I learned about Andy, age 30, and his experience about transforming from Wisconsinite (he lived in Oshkosh) to Japanese-English translator. And Cathy, who translates legalities. There was also Carl and Doug, the first who spends free-time playing guitar and the second who gives away inappropriate nicknames to young, impressionable translator-to-be's like myself.
We talked a bit about what my reverse culture shock is going to be like. That is, when I first got to Japan, things were so different that I was shocked, right? The food, the fashion, the way of thinking, the couples (or lack there of), the squat toilets (shudder). Those are all culture shocks. Well, the thing is, I'm going to have a REVERSE culture shock when I get back to America.
See, I may not have realized it, but I've changed a lot since coming here. My horizon has been broadened, and my mind has been opened. People will shock me when I get back. Wastefulness, fatty foods, how cheap everything is (can't wait for that last one, though) will shock me right out of my system. And a ton of other things, too!
And the others also made me realize that picking a focus in translating will really help me in the long run. This weekend helped me see that I'd really like to translate in the field of entertainment - movies, video games, novels, etc - even though compared to other areas of translating, it doesn't pay so well. It pays enough to live, though, and with proper saving and spending I feel I can do anything.
I think it was Doug that told me this experience - being in Japan - will change me. And it'll help me realize who is most important to me, and who my real friends are. I meant to tell him that it already has shown me that.
After our first pub, we went to a second, and sat around joking and laughing and drinking until Matt and I had to catch our train.
Unfortunately I had a substantial amount to drink that night, so I wasn't feeling tip-top when I woke up, but by the time we arrived at WonderFest that afternoon, I was feeling better and also completely unprepared for the animeest, terrifyingest, awesomest festival in all of Japan.
How to describe WonderFest...
Wonderfest is a bi-annual event to display and sell "garage kits", which are sculptures that usually replicate anime and game characters, but also popular mecha/sci-fi characters and creatures. These models are extremely detail oriented, and many of these sculptures appear in very small quantities due to the amateur nature of their reproduction. Unusually skilled artisans are promoted specifically during the "wonder showcase" (WSC), in which their works are given special attention and limited quantities of their masterpieces are sold for high prices to avid collectors.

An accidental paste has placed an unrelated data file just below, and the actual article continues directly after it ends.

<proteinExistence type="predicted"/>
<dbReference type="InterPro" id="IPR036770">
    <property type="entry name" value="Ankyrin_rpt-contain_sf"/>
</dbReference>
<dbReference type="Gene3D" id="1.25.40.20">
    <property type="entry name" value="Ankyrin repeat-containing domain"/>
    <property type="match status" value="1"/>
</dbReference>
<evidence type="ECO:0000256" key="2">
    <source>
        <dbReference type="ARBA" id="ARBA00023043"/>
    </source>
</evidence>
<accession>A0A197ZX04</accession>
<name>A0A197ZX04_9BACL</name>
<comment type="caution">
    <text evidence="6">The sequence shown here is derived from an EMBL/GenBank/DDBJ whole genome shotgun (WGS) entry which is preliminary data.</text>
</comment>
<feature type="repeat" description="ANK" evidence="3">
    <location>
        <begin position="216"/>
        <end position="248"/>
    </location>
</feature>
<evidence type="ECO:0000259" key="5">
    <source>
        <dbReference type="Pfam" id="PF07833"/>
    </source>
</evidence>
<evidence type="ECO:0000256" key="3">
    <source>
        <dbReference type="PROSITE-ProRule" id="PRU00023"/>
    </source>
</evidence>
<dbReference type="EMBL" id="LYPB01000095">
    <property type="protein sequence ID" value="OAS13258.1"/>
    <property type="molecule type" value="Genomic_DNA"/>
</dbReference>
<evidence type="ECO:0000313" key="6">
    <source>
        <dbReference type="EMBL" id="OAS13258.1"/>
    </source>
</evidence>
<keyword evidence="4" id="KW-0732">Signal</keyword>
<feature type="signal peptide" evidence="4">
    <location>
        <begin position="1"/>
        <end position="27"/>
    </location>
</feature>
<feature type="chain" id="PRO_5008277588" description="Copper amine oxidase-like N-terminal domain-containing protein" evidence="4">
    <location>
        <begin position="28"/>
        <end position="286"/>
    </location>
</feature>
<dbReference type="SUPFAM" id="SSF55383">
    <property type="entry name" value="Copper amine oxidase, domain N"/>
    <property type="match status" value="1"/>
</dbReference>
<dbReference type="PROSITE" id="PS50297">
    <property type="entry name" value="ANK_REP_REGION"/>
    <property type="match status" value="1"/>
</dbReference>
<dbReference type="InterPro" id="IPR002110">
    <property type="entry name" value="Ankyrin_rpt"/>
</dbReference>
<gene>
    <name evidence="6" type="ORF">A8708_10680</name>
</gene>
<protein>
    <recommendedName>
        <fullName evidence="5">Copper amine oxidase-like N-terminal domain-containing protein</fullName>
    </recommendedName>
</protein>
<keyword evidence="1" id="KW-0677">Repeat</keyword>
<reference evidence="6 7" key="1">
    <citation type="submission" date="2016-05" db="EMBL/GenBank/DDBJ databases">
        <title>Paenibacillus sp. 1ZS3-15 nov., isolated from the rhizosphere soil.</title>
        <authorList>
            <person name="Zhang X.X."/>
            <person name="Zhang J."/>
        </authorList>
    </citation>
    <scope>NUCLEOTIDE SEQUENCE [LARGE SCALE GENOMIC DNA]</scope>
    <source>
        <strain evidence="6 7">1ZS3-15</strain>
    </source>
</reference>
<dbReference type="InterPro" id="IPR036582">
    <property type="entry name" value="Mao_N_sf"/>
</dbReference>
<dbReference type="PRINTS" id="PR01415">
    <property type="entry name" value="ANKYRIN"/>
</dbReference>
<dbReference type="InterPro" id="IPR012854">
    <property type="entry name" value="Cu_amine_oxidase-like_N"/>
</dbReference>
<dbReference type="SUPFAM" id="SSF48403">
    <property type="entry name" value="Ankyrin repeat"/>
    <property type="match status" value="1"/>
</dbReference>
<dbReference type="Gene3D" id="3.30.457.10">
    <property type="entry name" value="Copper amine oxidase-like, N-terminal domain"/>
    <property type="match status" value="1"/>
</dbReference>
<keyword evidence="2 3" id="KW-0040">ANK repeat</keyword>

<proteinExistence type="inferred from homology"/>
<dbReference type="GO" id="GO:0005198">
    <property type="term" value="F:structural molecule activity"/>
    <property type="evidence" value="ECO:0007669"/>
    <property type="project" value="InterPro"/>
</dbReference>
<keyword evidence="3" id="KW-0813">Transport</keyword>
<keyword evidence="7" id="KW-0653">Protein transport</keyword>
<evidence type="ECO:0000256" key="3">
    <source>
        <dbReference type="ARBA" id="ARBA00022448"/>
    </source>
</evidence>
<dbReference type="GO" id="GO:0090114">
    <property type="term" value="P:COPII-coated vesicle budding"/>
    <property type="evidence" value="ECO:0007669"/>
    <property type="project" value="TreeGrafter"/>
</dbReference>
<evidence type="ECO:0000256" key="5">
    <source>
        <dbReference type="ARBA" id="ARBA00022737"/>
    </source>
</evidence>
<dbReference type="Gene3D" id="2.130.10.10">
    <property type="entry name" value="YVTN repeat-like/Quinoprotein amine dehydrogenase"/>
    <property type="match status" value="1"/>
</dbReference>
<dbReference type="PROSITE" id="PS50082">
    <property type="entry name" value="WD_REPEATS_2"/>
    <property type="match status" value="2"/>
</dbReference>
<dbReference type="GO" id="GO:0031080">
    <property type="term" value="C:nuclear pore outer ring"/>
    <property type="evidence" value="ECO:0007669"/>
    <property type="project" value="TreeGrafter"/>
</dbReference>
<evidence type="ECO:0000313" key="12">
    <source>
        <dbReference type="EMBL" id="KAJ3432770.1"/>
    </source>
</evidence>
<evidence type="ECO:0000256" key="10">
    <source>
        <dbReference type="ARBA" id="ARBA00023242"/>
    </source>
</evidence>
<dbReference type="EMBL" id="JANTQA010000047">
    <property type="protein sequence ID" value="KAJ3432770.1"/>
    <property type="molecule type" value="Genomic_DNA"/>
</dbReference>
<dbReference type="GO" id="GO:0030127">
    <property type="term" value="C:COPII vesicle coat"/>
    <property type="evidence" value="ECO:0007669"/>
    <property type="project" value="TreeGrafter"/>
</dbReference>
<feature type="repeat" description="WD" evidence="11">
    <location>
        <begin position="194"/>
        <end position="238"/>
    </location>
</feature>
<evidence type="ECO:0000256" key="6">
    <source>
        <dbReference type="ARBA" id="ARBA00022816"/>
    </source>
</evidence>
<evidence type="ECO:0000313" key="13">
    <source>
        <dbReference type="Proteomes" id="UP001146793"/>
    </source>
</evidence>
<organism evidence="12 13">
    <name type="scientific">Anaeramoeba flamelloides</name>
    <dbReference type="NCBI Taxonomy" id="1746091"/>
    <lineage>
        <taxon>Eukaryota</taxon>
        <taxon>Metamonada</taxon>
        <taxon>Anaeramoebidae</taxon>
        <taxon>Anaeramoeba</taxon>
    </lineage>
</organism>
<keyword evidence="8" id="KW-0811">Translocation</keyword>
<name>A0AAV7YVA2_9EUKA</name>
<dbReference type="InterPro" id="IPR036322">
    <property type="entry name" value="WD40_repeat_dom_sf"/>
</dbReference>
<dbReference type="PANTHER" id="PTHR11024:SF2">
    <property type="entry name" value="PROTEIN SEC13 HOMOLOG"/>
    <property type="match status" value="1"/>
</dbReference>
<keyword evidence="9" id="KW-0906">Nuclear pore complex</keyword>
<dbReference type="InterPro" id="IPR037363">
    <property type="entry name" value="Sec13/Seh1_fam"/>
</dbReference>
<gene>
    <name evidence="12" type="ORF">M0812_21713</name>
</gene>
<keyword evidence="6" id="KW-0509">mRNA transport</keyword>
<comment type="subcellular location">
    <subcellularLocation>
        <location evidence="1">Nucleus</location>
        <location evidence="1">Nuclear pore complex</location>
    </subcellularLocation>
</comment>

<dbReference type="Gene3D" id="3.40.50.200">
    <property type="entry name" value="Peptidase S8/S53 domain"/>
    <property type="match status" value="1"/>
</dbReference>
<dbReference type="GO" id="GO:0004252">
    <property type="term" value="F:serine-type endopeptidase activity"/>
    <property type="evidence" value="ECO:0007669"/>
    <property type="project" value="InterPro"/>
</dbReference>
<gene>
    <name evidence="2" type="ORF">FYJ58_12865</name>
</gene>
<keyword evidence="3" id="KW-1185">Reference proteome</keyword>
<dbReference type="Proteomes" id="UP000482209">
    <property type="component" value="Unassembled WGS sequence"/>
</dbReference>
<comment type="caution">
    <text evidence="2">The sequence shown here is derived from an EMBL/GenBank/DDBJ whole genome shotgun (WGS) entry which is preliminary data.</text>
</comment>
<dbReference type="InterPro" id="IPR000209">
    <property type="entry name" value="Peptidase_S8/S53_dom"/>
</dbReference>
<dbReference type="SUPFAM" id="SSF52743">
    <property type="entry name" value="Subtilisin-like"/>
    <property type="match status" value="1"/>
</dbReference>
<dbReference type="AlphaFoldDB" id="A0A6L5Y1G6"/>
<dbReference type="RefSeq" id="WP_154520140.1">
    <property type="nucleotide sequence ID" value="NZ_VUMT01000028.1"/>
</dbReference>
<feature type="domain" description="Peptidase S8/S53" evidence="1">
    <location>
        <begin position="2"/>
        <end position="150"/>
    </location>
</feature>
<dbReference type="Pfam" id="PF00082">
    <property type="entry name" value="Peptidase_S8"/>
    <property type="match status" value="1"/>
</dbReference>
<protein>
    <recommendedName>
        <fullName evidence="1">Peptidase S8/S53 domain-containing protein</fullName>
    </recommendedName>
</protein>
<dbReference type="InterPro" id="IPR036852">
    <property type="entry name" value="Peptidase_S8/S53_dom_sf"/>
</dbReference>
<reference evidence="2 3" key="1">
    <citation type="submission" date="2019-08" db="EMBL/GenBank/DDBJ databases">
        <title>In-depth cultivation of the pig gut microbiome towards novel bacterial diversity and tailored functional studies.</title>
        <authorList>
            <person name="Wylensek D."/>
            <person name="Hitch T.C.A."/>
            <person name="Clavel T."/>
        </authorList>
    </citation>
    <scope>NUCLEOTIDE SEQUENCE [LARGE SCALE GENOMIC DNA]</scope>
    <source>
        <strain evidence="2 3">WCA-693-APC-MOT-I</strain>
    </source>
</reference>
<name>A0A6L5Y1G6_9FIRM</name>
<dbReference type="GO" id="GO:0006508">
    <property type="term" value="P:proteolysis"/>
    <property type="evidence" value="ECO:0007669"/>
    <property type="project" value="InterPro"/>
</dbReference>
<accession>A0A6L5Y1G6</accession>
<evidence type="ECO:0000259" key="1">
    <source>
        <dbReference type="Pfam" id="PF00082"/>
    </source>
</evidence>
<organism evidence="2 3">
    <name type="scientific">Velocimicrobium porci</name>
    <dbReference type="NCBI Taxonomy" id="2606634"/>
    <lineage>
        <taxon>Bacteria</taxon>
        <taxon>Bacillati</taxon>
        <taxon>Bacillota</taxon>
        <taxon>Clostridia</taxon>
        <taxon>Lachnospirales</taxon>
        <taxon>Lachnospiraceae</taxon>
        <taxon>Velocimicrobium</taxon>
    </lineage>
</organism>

A Godzilla puppet!
Intricate robot figures from a beloved anime, no doubt.
I thought this guy was adorable. It's a baby chupacabra (goat-sucker). But I thought he looked like a Gremlin.
So. Many. Anime girl models.
A huge three-headed dragon, which heads are controlled with strings.
A 3-d replica of a house in Japan countryside, with a Godzilla foot sticking out in the bushes...
This was the turnout.
Except there's two HUGE rooms full of the tables, which are covered in displays and toys and models.
Matt's friends, selling their stuff at WonderFest.
I can't even capture the insanity that was WonderFest, with the pushing crowds and table after table of boxes and action figures and anime models and puppets and robots and so much stuff. So I'll just skip to the cosplay.
A girl dressed up as Yuna, from FFX (pic below for reference)
People dress up in the costumes of their favorite characters. They spend literally hundreds, sometimes thousands of dollars to recreate the outfits and the hair styles and make-up.
And then there's these guys. Dollers. They freak me out. Not just because of their plastic bodies, covered from head to toe in a realistic body, with their big eyes and sheen. But because inside those girl-shaped things are actually guys. All guys, expressing their love for a little kid's TV show by spending a thousand dollars on the mask, wig, and body suit.
I spent the rest of the time avoiding the dollers. They seriously give me the creeps.
We went back inside to appreciate the Expo a bit more.
The other hilarious thing was that people got really serious about the Fest, so that they would be using these thousand-dollar cameras to take pictures of action figures or kit-made anime characters. They are the definition of otaku (geek, nerd, etc). It's kind of hilarious, how serious they get.
We walked a lot, it was a busy day, and I couldn't forget Wonderfest if I tried. We crashed at home, got some soba to eat, rented Gantz 2 and laid back for the night.
The next day I packed up and was back on the bullet train for Nagoya, another amazing weekend in Japan behind me.